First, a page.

or if it does, it will bring in half-hearted industrial involvement.
It is equally true in the research and development sector that
that is the case. You are absolutely right that there is not yet
a cohesive strategy.
Q206 Chairman: Just to bring this
opening line of questioning to a conclusion, following on your
observations Professor Bridgwater, are there any particular recommendations
that you think the Committee should be aware of where you think
there are problems? You were talking about improving the interfaces.
What kind of things practically could be done in your judgment
to address those issues?
Professor Bridgwater: The timescale,
as has just been mentioned, in that industry needs to have long-term
security of funding support to encourage them to invest. They
often look at a 20-year horizon: five years for planning and construction,
15 years for operation to give an adequate return on investment.
In a number of areas like co-firing, for example, this is extremely
successful, but there is a great reluctance to invest in major
plant because of the lack of assurances over the investment for
that. The second area that is important on the investment side
is the gap between the successful research development and demonstration
and the commercialisation. There is a great risk averseness by
venture capitalists and industry and purchasers and there is what
we call the "valley of death" between a successful demonstration
of a technology, including the production and the conversion utilisation
and its commercial implementation. More support might be given
to helping that, so that we can overcome this black hole or this
"valley of death".
Q207 Patrick Hall: In your collective
evidence, paragraph 2 in the executive summary, you say "Carbon
savings would be greater in electricity production than in biofuels
and so provision of land for this would exemplify `best use'".
This is presumably referring to electricity production. In terms
of tackling climate change, why should we be producing biofuels
Professor Bridgwater: May I ask
what biofuels means to each of you? Different sectors of the community
do have a different understanding of what a biofuel is. To some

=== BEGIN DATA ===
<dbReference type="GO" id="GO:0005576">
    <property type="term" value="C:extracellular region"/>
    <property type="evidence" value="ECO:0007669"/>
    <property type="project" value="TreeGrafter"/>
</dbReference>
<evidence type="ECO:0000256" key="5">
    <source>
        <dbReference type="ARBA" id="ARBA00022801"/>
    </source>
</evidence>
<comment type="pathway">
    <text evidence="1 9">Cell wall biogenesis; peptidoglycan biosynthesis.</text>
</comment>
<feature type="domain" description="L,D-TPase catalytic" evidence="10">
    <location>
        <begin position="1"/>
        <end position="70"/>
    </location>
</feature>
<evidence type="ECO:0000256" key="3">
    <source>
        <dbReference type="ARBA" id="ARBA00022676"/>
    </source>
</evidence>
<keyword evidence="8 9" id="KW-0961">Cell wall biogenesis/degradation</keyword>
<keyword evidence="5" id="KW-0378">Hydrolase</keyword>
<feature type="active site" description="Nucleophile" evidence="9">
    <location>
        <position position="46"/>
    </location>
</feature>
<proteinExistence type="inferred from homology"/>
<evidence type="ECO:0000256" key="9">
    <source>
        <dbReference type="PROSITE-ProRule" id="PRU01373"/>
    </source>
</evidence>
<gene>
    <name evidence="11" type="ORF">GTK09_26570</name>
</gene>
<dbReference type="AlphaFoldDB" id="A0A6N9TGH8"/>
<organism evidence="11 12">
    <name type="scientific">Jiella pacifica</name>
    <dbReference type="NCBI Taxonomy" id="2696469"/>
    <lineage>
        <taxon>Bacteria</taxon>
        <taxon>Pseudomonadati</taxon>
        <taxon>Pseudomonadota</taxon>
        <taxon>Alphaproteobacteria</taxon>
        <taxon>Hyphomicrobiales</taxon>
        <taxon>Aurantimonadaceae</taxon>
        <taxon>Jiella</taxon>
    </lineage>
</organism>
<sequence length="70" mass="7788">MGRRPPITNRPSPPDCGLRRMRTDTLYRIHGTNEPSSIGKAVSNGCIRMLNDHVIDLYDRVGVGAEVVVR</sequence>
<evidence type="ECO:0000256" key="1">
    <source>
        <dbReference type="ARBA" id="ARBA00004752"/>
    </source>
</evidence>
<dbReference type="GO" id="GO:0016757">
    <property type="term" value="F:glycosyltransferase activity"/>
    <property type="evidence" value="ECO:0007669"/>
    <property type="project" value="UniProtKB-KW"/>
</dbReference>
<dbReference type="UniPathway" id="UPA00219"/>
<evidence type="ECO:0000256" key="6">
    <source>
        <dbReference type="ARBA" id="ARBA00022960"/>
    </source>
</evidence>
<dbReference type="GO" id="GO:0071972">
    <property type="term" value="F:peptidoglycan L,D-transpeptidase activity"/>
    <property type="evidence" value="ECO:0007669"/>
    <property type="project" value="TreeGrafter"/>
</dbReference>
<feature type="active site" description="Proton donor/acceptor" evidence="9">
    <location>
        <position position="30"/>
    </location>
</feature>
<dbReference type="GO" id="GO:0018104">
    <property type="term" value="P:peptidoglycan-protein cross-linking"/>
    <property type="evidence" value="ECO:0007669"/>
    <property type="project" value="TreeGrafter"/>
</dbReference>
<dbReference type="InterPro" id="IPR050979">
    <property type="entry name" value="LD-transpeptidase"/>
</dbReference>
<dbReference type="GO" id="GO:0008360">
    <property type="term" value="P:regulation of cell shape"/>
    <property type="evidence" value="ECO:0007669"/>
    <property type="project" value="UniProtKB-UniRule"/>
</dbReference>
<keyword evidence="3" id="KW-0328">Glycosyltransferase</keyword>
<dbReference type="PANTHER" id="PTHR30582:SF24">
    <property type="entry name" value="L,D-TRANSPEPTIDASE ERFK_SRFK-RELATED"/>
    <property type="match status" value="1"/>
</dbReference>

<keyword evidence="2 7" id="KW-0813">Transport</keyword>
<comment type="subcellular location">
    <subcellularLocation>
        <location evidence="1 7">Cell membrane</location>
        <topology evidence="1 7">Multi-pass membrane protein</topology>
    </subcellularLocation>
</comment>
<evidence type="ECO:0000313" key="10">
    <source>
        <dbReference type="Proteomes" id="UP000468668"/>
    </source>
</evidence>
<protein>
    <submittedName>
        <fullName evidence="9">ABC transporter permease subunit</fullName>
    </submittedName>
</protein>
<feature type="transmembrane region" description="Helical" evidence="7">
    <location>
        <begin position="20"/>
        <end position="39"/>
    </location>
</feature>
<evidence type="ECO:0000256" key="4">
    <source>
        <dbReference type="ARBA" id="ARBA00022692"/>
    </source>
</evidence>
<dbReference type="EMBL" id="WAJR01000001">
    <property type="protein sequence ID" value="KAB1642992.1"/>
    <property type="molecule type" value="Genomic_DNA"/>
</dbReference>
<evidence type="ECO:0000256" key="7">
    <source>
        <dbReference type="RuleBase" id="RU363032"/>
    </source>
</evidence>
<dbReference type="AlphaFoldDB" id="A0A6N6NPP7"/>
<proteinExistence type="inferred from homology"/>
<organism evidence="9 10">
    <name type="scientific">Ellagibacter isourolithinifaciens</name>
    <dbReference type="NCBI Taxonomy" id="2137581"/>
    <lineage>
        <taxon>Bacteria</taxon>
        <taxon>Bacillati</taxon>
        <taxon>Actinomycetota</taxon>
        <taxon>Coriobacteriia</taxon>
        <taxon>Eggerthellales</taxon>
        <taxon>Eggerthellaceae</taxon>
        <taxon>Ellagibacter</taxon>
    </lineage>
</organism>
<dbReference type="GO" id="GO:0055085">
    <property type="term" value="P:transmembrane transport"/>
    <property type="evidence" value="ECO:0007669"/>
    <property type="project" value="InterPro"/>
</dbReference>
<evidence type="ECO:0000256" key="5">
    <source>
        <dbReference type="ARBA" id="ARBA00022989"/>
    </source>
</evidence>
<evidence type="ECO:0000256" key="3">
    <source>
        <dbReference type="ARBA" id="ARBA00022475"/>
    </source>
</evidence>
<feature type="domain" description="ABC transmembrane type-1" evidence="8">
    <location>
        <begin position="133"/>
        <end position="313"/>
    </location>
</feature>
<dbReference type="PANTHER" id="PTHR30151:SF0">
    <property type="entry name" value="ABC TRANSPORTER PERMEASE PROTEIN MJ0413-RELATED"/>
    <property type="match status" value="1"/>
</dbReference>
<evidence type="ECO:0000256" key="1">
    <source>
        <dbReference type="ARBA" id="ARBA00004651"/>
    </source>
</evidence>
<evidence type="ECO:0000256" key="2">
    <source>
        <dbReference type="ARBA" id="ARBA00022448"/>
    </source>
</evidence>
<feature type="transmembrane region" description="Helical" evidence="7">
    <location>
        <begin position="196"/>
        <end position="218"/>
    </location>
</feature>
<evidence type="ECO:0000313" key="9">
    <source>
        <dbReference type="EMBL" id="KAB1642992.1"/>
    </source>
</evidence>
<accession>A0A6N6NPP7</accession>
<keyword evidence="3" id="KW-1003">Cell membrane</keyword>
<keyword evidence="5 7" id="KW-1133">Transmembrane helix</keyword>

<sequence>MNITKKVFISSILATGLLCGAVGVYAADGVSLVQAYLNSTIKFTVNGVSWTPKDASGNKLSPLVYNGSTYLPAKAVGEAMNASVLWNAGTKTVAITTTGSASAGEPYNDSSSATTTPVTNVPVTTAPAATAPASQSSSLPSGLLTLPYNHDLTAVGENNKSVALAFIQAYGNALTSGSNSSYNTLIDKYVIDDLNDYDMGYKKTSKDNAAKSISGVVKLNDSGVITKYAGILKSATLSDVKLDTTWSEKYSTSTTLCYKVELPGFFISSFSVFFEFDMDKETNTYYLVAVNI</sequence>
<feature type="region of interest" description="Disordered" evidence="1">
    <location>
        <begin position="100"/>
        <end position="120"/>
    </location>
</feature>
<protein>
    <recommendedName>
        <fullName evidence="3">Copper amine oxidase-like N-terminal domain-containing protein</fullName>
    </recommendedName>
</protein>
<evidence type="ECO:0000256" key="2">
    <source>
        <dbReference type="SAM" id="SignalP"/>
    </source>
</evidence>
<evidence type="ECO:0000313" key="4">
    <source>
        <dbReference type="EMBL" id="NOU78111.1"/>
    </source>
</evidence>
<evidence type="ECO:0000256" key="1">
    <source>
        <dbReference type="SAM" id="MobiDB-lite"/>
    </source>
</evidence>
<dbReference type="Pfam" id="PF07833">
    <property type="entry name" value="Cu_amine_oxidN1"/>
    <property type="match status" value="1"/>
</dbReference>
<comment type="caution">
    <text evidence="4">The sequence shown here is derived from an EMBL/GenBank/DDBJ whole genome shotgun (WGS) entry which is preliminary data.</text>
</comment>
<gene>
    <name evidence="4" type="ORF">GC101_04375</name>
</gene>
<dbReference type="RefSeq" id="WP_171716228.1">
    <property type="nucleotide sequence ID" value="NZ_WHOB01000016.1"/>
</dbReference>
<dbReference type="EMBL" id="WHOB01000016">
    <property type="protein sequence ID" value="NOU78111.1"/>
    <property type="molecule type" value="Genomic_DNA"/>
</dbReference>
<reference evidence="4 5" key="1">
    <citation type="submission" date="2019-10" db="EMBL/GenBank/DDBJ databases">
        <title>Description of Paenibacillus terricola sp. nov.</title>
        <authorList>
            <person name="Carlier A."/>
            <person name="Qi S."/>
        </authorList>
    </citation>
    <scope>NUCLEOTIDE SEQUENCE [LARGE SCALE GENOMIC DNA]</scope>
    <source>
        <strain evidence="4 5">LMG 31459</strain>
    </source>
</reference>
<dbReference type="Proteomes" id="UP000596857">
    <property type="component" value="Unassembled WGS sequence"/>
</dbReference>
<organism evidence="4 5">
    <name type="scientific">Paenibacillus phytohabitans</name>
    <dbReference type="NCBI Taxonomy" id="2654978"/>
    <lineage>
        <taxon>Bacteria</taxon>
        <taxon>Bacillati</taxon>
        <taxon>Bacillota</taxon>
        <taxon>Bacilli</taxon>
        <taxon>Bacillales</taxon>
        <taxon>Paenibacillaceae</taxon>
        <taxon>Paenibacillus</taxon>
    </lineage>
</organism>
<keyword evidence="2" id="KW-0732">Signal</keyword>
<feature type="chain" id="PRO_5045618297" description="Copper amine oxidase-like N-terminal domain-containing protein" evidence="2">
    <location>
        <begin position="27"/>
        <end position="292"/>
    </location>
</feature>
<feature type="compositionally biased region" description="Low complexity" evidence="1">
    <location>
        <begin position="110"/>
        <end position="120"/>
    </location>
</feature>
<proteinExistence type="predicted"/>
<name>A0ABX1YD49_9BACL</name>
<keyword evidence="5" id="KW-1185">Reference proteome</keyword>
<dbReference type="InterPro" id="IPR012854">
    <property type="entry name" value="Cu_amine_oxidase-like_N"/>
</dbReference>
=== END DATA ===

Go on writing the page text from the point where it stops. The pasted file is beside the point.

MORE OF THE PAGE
people, it is the raw biomass produced, to some people it infers
liquid transport fuels. I should find it helpful if you could
define what you mean exactly by a biofuel?
Q208 Patrick Hall: No, I am going
to ask you what you meant by biofuels in your evidence because
I have read out your evidence and you refer to biofuels in that.
Professor Bridgwater: Biofuels
is conventionally represented by the liquid transport fuels for
use in the transport sector. It is sometimes used also to refer
to the primary product produced by the biomass industry and I
just thought it was helpful to clarify that. The biodiesel industry
is very successful at the moment. There are five or six major
plants either built or under construction but the biodiesel product
can be assimilated only up to a certain level without detracting
from the performance guarantees given by the engine manufacturers.
Bioethanol is another biofuel, transport fuel, which is also limited
in its usage because of vapour pressure considerations in the
distribution, handling, filling and utilisation in engines. There
is also the question of compatibility between different companies
who are producing conventional transport fuels, because you cannot
have one company adding, say, 5% and another company not adding
it because most of the transport fuels are pooled. There is a
problem with compatibility between different producers in different
parts of the country and different standards for biofuels. The
alternative in fact, rather than looking at small percentage additives,
is to synthesise entirely compatible conventional hydrocarbon
fuels which is an alternative approach. You then not only get
a much cleaner fuel, but you are also getting material which is
totally compatible with the existing infrastructure and with the
existing gas and diesel markets.
Q209 Patrick Hall: How does one do
that? What are the raw materials for that?
Professor Bridgwater: You can
take any biomass and you convert it into what is called synthesis
gas, a mixture of hydrogen and carbon monoxide, and then this
is turned into liquid fuels as in the Sasol plant in South Africa
Q210 Patrick Hall: So trying to go
back to your summary in your evidence where you say that electricity
production is more compatible with tackling climate change effectively